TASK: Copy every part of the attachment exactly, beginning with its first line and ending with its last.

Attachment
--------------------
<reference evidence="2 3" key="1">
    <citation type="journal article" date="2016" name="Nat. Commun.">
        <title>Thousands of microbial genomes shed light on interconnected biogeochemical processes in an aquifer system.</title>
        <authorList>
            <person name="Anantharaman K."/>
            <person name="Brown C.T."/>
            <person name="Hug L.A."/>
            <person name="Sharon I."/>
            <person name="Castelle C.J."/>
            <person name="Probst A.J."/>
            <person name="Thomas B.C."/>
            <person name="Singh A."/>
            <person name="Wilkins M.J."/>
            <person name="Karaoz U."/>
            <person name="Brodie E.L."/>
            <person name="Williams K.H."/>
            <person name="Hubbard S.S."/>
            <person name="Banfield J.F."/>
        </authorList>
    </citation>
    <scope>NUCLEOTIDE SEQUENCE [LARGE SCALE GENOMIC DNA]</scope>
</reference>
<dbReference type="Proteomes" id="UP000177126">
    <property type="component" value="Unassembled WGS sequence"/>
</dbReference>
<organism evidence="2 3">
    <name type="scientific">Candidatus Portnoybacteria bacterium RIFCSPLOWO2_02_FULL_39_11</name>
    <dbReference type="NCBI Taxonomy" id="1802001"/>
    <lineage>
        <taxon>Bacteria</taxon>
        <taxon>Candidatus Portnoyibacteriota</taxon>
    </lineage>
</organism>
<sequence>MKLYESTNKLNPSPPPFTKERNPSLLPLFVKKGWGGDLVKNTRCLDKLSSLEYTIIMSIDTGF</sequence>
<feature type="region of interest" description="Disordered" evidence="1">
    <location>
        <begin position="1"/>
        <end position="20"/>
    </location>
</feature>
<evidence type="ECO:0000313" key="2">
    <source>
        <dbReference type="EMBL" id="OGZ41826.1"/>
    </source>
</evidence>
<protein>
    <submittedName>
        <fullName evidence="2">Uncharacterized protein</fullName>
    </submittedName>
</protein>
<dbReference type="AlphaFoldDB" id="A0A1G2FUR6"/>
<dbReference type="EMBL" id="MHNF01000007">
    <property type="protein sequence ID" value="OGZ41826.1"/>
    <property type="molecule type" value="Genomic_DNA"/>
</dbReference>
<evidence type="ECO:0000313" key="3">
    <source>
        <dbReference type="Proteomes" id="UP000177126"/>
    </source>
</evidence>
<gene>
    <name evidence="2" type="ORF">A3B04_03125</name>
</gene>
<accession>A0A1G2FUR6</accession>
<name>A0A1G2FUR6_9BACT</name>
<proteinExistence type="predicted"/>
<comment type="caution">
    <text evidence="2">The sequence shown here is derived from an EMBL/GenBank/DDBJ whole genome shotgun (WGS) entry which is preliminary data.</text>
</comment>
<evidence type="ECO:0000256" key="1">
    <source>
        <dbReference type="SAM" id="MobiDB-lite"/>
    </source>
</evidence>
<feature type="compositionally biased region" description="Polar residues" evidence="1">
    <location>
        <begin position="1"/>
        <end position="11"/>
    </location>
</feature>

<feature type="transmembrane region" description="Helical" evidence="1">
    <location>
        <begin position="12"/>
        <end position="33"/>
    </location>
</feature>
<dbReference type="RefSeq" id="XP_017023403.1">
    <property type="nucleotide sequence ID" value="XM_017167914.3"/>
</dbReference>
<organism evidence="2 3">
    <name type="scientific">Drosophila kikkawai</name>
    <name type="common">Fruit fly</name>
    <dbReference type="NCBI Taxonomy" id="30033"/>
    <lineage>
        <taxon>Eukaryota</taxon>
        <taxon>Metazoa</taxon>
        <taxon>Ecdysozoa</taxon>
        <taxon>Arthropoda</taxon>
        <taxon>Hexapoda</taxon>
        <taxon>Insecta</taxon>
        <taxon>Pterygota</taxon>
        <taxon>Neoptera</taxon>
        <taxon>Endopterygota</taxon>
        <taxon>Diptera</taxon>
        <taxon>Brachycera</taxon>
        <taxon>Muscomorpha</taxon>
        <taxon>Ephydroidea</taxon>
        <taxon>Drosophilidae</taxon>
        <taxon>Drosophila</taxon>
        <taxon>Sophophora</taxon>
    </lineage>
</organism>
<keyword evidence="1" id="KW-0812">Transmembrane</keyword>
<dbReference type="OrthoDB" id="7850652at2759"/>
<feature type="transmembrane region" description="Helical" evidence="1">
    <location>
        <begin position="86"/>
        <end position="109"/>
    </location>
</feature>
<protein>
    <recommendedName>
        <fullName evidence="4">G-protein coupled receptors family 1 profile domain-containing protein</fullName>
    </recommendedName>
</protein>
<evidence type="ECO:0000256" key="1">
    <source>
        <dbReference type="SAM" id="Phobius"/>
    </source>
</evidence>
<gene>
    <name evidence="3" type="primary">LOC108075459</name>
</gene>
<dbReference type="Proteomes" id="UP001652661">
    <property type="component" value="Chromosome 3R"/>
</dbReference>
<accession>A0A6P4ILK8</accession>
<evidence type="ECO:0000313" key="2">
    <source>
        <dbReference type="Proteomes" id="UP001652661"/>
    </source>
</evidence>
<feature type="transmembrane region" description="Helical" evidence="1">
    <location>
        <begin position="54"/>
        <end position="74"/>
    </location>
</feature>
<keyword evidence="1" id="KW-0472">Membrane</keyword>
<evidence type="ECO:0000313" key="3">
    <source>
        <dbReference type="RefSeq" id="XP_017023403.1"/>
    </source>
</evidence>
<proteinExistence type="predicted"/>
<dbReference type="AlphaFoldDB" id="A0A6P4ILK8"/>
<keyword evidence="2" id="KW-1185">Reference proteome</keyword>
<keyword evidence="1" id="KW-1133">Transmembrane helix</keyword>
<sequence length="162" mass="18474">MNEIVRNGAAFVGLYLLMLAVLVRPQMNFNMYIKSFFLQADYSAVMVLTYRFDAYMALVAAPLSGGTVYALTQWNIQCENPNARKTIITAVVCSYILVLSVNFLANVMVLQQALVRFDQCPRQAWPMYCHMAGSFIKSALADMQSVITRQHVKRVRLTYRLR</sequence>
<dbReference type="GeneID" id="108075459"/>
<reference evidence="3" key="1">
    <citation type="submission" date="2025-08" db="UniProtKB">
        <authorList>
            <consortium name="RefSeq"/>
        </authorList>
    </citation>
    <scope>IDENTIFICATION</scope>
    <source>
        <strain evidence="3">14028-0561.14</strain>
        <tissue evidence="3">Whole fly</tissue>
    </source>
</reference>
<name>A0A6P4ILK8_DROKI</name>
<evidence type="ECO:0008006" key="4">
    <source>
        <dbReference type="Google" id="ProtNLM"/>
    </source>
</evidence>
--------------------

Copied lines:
<reference evidence="2 3" key="1">
    <citation type="journal article" date="2016" name="Nat. Commun.">
        <title>Thousands of microbial genomes shed light on interconnected biogeochemical processes in an aquifer system.</title>
        <authorList>
            <person name="Anantharaman K."/>
            <person name="Brown C.T."/>
            <person name="Hug L.A."/>
            <person name="Sharon I."/>
            <person name="Castelle C.J."/>
            <person name="Probst A.J."/>
            <person name="Thomas B.C."/>
            <person name="Singh A."/>
            <person name="Wilkins M.J."/>
            <person name="Karaoz U."/>
            <person name="Brodie E.L."/>
            <person name="Williams K.H."/>
            <person name="Hubbard S.S."/>
            <person name="Banfield J.F."/>
        </authorList>
    </citation>
    <scope>NUCLEOTIDE SEQUENCE [LARGE SCALE GENOMIC DNA]</scope>
</reference>
<dbReference type="Proteomes" id="UP000177126">
    <property type="component" value="Unassembled WGS sequence"/>
</dbReference>
<organism evidence="2 3">
    <name type="scientific">Candidatus Portnoybacteria bacterium RIFCSPLOWO2_02_FULL_39_11</name>
    <dbReference type="NCBI Taxonomy" id="1802001"/>
    <lineage>
        <taxon>Bacteria</taxon>
        <taxon>Candidatus Portnoyibacteriota</taxon>
    </lineage>
</organism>
<sequence>MKLYESTNKLNPSPPPFTKERNPSLLPLFVKKGWGGDLVKNTRCLDKLSSLEYTIIMSIDTGF</sequence>
<feature type="region of interest" description="Disordered" evidence="1">
    <location>
        <begin position="1"/>
        <end position="20"/>
    </location>
</feature>
<evidence type="ECO:0000313" key="2">
    <source>
        <dbReference type="EMBL" id="OGZ41826.1"/>
    </source>
</evidence>
<protein>
    <submittedName>
        <fullName evidence="2">Uncharacterized protein</fullName>
    </submittedName>
</protein>
<dbReference type="AlphaFoldDB" id="A0A1G2FUR6"/>
<dbReference type="EMBL" id="MHNF01000007">
    <property type="protein sequence ID" value="OGZ41826.1"/>
    <property type="molecule type" value="Genomic_DNA"/>
</dbReference>
<evidence type="ECO:0000313" key="3">
    <source>
        <dbReference type="Proteomes" id="UP000177126"/>
    </source>
</evidence>
<gene>
    <name evidence="2" type="ORF">A3B04_03125</name>
</gene>
<accession>A0A1G2FUR6</accession>
<name>A0A1G2FUR6_9BACT</name>
<proteinExistence type="predicted"/>
<comment type="caution">
    <text evidence="2">The sequence shown here is derived from an EMBL/GenBank/DDBJ whole genome shotgun (WGS) entry which is preliminary data.</text>
</comment>
<evidence type="ECO:0000256" key="1">
    <source>
        <dbReference type="SAM" id="MobiDB-lite"/>
    </source>
</evidence>
<feature type="compositionally biased region" description="Polar residues" evidence="1">
    <location>
        <begin position="1"/>
        <end position="11"/>
    </location>
</feature>

<feature type="transmembrane region" description="Helical" evidence="1">
    <location>
        <begin position="12"/>
        <end position="33"/>
    </location>
</feature>
<dbReference type="RefSeq" id="XP_017023403.1">
    <property type="nucleotide sequence ID" value="XM_017167914.3"/>
</dbReference>
<organism evidence="2 3">
    <name type="scientific">Drosophila kikkawai</name>
    <name type="common">Fruit fly</name>
    <dbReference type="NCBI Taxonomy" id="30033"/>
    <lineage>
        <taxon>Eukaryota</taxon>
        <taxon>Metazoa</taxon>
        <taxon>Ecdysozoa</taxon>
        <taxon>Arthropoda</taxon>
        <taxon>Hexapoda</taxon>
        <taxon>Insecta</taxon>
        <taxon>Pterygota</taxon>
        <taxon>Neoptera</taxon>
        <taxon>Endopterygota</taxon>
        <taxon>Diptera</taxon>
        <taxon>Brachycera</taxon>
        <taxon>Muscomorpha</taxon>
        <taxon>Ephydroidea</taxon>
        <taxon>Drosophilidae</taxon>
        <taxon>Drosophila</taxon>
        <taxon>Sophophora</taxon>
    </lineage>
</organism>
<keyword evidence="1" id="KW-0812">Transmembrane</keyword>
<dbReference type="OrthoDB" id="7850652at2759"/>
<feature type="transmembrane region" description="Helical" evidence="1">
    <location>
        <begin position="86"/>
        <end position="109"/>
    </location>
</feature>
<protein>
    <recommendedName>
        <fullName evidence="4">G-protein coupled receptors family 1 profile domain-containing protein</fullName>
    </recommendedName>
</protein>
<evidence type="ECO:0000256" key="1">
    <source>
        <dbReference type="SAM" id="Phobius"/>
    </source>
</evidence>
<gene>
    <name evidence="3" type="primary">LOC108075459</name>
</gene>
<dbReference type="Proteomes" id="UP001652661">
    <property type="component" value="Chromosome 3R"/>
</dbReference>
<accession>A0A6P4ILK8</accession>
<evidence type="ECO:0000313" key="2">
    <source>
        <dbReference type="Proteomes" id="UP001652661"/>
    </source>
</evidence>
<feature type="transmembrane region" description="Helical" evidence="1">
    <location>
        <begin position="54"/>
        <end position="74"/>
    </location>
</feature>
<keyword evidence="1" id="KW-0472">Membrane</keyword>
<evidence type="ECO:0000313" key="3">
    <source>
        <dbReference type="RefSeq" id="XP_017023403.1"/>
    </source>
</evidence>
<proteinExistence type="predicted"/>
<dbReference type="AlphaFoldDB" id="A0A6P4ILK8"/>
<keyword evidence="2" id="KW-1185">Reference proteome</keyword>
<keyword evidence="1" id="KW-1133">Transmembrane helix</keyword>
<sequence length="162" mass="18474">MNEIVRNGAAFVGLYLLMLAVLVRPQMNFNMYIKSFFLQADYSAVMVLTYRFDAYMALVAAPLSGGTVYALTQWNIQCENPNARKTIITAVVCSYILVLSVNFLANVMVLQQALVRFDQCPRQAWPMYCHMAGSFIKSALADMQSVITRQHVKRVRLTYRLR</sequence>
<dbReference type="GeneID" id="108075459"/>
<reference evidence="3" key="1">
    <citation type="submission" date="2025-08" db="UniProtKB">
        <authorList>
            <consortium name="RefSeq"/>
        </authorList>
    </citation>
    <scope>IDENTIFICATION</scope>
    <source>
        <strain evidence="3">14028-0561.14</strain>
        <tissue evidence="3">Whole fly</tissue>
    </source>
</reference>
<name>A0A6P4ILK8_DROKI</name>
<evidence type="ECO:0008006" key="4">
    <source>
        <dbReference type="Google" id="ProtNLM"/>
    </source>
</evidence>